What Is Potash
Potash is a salt that contains potassium compounds in a water-soluble form. Potassium occurs abundantly in nature and is the 7th most common element in the earth’s crust. Potash can be found in clay minerals, sea water and even rain.
According to the Potash Development Association
“An adult human requires around 2grams/day of potassium and typical intakes are 2.8-4.5 grams/day. Not surprisingly therefore there are no health risks associated with this element. Milk, fruit juice, root vegetables and crops such as bananas are rich sources of this nutrient in the human diet.”
What Is Potash Used For?
Potash is mostly used for fertilizer but other applications include:
- Usage in aluminium recycling
- Oil-well drilling fluid
- Snow and ice melting
- Steel heat-treating
- Water softening
- Water treatment
- Soap manufacturing
- Animal feed supplements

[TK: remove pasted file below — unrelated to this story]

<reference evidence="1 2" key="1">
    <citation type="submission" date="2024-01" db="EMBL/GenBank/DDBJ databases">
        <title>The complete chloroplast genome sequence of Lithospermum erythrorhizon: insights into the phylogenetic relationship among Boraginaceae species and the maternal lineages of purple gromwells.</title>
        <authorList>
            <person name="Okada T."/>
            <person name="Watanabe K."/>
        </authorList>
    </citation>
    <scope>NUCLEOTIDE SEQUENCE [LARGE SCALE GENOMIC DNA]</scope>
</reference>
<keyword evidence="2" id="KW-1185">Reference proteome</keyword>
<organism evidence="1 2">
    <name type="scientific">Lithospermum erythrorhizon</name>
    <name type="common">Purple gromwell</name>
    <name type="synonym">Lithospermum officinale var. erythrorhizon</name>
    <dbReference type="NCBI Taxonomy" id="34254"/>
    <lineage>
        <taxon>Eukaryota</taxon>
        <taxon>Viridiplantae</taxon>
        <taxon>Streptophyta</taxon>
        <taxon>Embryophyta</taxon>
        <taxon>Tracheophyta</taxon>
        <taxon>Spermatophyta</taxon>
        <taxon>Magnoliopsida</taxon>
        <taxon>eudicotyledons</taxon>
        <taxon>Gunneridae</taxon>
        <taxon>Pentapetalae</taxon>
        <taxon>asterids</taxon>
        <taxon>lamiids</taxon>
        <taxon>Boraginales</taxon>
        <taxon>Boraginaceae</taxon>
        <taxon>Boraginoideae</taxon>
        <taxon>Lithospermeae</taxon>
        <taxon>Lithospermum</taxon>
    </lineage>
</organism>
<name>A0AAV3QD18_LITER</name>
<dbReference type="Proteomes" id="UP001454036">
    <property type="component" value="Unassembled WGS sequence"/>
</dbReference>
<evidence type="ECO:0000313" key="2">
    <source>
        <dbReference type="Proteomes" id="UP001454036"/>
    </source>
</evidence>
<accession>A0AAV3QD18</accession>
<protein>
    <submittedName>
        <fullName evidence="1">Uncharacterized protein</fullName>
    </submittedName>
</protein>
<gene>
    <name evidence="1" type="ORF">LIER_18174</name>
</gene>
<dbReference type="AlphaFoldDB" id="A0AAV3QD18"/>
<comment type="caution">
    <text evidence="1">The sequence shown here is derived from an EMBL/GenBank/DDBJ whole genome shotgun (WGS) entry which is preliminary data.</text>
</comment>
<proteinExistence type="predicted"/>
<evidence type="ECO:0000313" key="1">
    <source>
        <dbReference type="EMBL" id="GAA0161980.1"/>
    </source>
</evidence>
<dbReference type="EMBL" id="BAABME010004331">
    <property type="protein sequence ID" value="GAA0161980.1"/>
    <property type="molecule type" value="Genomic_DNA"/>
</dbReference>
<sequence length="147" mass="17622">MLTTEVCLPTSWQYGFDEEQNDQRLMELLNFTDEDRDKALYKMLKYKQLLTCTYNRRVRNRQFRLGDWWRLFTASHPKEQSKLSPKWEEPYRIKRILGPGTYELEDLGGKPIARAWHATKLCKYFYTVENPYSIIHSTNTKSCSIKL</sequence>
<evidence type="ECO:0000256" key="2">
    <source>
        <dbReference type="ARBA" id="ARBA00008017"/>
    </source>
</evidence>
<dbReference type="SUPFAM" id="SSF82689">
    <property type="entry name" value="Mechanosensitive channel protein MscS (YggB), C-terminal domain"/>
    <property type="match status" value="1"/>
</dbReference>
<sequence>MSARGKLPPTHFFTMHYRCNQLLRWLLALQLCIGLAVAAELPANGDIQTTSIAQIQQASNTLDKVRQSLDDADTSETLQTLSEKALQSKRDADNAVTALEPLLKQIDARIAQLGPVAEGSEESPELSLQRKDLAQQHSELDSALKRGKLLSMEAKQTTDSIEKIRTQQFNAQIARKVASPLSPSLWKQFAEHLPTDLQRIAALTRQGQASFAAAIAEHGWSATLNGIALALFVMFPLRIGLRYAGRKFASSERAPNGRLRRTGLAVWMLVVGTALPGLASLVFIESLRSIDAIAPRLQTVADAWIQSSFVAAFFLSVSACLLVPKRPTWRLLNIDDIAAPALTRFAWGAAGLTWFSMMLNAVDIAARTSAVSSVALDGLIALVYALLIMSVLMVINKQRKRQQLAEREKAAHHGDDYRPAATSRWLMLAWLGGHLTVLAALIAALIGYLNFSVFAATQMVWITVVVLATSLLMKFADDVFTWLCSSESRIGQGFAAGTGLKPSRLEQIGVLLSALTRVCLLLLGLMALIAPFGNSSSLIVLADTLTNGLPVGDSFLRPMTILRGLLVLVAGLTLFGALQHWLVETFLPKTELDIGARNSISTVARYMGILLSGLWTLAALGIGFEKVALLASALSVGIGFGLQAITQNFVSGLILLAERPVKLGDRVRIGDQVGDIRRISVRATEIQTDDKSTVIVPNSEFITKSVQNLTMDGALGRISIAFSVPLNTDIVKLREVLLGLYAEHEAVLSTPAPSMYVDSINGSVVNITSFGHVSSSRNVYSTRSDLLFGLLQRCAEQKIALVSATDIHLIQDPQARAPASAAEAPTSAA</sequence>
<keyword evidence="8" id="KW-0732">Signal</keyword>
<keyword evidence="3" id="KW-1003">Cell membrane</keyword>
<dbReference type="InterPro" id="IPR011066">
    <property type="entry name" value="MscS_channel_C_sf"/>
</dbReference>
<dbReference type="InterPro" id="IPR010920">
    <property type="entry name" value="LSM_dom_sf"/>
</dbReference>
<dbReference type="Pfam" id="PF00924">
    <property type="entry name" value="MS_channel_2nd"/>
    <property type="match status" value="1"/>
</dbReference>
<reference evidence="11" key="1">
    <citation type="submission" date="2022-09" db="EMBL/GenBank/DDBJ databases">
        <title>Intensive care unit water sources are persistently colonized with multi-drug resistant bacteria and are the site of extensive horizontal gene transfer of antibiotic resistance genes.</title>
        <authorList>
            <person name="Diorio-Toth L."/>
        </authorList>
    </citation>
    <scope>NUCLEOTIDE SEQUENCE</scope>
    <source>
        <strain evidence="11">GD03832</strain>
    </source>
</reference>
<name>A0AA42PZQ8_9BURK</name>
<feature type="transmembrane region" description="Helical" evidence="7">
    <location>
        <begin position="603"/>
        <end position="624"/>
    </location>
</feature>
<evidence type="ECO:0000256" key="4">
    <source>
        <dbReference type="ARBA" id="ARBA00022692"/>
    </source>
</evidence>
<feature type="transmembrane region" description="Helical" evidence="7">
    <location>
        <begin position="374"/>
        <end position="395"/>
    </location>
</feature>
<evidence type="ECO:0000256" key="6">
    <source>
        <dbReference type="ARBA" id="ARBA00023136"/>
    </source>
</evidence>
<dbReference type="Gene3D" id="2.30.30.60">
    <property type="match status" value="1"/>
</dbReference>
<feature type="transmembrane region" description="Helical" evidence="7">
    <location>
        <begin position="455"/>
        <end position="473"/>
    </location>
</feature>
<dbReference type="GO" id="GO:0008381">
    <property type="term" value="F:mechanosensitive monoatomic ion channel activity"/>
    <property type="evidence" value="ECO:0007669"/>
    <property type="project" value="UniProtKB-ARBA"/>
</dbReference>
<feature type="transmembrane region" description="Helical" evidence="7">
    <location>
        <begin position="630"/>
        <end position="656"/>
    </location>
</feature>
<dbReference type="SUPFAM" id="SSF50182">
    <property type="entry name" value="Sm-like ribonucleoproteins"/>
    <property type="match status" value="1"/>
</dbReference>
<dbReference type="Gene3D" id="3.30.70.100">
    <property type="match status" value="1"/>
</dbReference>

- Fire extinguishers
- Food products
- Photographic chemicals
- Beer brewing
- Pharmaceutical preparations
- Catalyst for rubber manufacturing
- Baking aid
Producers of Potash
North American Potash Developments Inc
Currently, potash is produced in only 12 countries, while more than 150 countries utilising it. The main producing countries include Canada, Belarus, Russia and Israel. At this time Saskatchewan, Canada, is the largest potash producing region in the world, accounting for almost a quarter of world production. The United States also produces potash, about 1,200,000 tonnes a year, but consumes 5,200,000 tonnes, to make it one of the largest net importers of potash in the world.
Potash is a group of potassium bearing minerals, the most common being potassium chloride and is mined from naturally occurring ore deposits. It is mostly used in fertilizers but has other uses including electroplating, water treatments and for brewing beer. Canada is the largest producer of potash.
If you would like to learn more about minerals and mining visit our Mining and Metals
Image courtesy of Wikipedia.